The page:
5. Allow baked loaf to rest on rack until it comes to room temperature or for at least 15-20 minutes before slicing.

french boule bread

Recently, I brought a loaf of this bread as a contribution to a dinner party with family and friends and it was a big hit.  I highly recommend you to do the same over the upcoming holidays!

It is unique, delicious, and makes a great conversation starter.

   

33 Responses to “Classic French Boule”

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    Lindsay @ Pinch of Yum — November 30, -0001 @ 12:00 am

    Wow – I’m totally distracted by your pictures! Love them!

    • Shreya. replied: — May 3rd, 2013 @ 4:34 pm

      Hi,

      I am trying to make this bread , while kneading my dough was not sticky and was on the dry side.i followed the recipe exactly, should i have added more water(more than 3 cups).

      • Laura replied: — May 4th, 2013 @ 12:47 pm

        Hmm…the dough definitely shouldn’t be dry–it should be very wet, actually. Are you sure you incorporated all of the water or used the right flour measurements???

        • Shreya. replied: — May 4th, 2013 @ 3:36 pm

          HI Laura,

          Actually my dough after keeping for few hours was in good shape.Although it was very hard to mix it, but the end result is great.I had a perfect bread

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    Pippa@sundaysupperswithpippa — November 8, 2011 @ 9:06 pm

    Is this the recipe that you made for us?!?! Thanks for posting the recipe!

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    Laura — November 8, 2011 @ 11:35 pm

    Yes! It’s the exact same one.

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    Laura — November 9, 2011 @ 1:50 am

    Thanks so much Lindsay! That means a lot :)

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    Núria — November 9, 2011 @ 7:25 am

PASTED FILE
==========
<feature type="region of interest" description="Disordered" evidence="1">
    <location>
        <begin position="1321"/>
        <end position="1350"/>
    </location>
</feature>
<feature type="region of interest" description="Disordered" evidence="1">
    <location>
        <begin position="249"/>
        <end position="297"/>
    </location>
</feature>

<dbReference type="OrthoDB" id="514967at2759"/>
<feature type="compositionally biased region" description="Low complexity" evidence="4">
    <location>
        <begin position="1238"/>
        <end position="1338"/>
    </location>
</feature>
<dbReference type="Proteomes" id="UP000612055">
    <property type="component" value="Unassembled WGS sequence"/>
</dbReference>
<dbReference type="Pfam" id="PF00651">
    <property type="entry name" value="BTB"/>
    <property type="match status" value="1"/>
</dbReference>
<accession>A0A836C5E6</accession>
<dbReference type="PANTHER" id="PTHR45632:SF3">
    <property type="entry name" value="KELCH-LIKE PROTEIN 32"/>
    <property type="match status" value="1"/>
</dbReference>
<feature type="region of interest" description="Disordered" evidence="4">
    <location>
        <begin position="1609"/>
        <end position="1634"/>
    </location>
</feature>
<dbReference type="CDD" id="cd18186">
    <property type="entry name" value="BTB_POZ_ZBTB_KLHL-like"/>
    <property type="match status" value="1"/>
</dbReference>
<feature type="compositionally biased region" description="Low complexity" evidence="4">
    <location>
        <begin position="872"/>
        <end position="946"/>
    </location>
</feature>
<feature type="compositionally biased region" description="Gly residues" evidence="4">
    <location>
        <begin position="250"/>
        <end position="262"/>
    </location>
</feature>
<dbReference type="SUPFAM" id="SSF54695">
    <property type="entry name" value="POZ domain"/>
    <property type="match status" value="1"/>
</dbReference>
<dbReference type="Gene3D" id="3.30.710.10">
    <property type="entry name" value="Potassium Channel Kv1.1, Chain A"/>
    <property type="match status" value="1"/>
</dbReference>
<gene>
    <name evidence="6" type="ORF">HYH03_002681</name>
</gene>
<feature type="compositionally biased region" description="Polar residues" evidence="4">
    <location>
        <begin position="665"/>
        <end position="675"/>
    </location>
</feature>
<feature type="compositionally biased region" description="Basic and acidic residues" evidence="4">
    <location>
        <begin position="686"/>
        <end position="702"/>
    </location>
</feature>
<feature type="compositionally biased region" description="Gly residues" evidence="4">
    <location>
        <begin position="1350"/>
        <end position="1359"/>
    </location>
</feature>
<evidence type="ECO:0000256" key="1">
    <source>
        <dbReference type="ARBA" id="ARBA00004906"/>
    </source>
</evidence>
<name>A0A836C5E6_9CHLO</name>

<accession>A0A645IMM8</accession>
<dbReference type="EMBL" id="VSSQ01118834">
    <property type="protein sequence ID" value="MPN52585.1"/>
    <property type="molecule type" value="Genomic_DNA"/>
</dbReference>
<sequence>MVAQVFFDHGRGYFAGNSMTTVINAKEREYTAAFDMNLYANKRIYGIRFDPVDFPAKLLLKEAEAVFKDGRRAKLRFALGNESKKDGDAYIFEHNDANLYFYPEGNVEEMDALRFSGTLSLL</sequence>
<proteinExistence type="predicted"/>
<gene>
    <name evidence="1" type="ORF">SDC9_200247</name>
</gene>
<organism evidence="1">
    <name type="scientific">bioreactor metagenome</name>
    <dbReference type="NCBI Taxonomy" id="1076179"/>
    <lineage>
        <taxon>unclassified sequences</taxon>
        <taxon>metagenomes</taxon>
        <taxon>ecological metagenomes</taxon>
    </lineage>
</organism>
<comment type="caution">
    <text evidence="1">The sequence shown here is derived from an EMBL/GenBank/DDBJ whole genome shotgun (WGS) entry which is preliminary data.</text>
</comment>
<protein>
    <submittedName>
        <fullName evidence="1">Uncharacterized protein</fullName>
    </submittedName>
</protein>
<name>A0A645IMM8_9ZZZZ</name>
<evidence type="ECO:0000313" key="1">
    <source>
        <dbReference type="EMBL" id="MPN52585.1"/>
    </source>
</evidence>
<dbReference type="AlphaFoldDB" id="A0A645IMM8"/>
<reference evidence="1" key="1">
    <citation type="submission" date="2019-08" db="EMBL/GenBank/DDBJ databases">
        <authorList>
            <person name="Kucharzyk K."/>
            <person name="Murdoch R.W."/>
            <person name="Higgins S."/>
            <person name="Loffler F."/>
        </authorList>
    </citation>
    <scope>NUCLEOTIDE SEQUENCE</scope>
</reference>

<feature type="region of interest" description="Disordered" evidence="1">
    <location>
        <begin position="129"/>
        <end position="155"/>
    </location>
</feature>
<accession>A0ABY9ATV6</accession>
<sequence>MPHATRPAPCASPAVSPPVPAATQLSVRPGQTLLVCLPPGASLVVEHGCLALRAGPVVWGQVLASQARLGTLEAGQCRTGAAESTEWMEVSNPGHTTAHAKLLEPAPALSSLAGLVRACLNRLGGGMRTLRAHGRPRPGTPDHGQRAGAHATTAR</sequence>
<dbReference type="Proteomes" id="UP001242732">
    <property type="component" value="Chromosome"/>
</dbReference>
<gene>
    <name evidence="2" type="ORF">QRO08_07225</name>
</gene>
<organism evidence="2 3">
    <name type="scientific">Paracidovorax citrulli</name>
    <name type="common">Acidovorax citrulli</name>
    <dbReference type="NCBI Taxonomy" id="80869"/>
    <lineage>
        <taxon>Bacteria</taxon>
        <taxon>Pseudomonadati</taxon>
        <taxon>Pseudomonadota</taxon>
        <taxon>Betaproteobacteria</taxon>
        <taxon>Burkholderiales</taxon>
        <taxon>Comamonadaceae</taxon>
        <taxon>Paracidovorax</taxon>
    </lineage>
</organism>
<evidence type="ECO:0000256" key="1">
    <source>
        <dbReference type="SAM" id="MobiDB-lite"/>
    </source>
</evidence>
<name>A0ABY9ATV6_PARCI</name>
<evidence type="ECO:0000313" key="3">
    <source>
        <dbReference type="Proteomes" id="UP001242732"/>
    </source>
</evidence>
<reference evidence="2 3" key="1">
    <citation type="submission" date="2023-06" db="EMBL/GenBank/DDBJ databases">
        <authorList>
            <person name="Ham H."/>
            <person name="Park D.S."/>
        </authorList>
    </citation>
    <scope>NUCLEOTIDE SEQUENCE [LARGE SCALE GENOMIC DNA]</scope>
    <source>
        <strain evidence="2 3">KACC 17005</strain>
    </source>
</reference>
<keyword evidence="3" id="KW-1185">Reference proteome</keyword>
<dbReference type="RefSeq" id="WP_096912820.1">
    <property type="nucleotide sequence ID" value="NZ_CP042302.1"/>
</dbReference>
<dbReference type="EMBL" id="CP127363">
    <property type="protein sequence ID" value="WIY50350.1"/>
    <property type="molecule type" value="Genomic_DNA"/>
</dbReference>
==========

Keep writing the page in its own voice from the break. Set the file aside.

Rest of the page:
You’ve got a beautiful blog, Laura! I have tried to make my own bread too and I know it’s a wonderful experience! Would love to try your classic French Boule :D

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    Joanne — November 9, 2011 @ 12:56 pm

    I used to be deathly afraid of working with yeast but once you do it a few times, you realize it’s not such a big deal! Though the bread you get out of it IS kind of a big deal….and a delicious deal. This looks amazing. Straight out of a bakery window.

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    Laura — November 9, 2011 @ 10:06 pm

    Thanks so much Nuria! I love making bread, something about it is so comforting. And nothing beats the fresh stuff! :)

    Definitely let me know if you try it, you won’t be disappointed!

    Laura

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    Laura — November 9, 2011 @ 10:07 pm

    It really isn’t! I don’t know why it took me so long to get around to using it more frequently. I always used to worry about proofing it or mixing it with the right temp water—but this bread recipe is not picky about any of that stuff. And it turns out better than most complicated bread recipes!

    Thanks so much Joanne! Love your blog, by the way.

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    kathleen @ the daily crumb — November 10, 2011 @ 1:54 am

    that looks straight out of a bakery! amazing. will definitely have to try this but i can absolutely guarantee it will not compare to yours :)

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    Med School — November 10, 2011 @ 5:49 am

    My heart just dropped. “Place in refrigerator and cover lightly for up to two weeks.” ??? Say it ain’t so. Hahaaa, I’m sure it’s a typo coz I mean, that would just be abuse.

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    Laura — November 10, 2011 @ 2:35 pm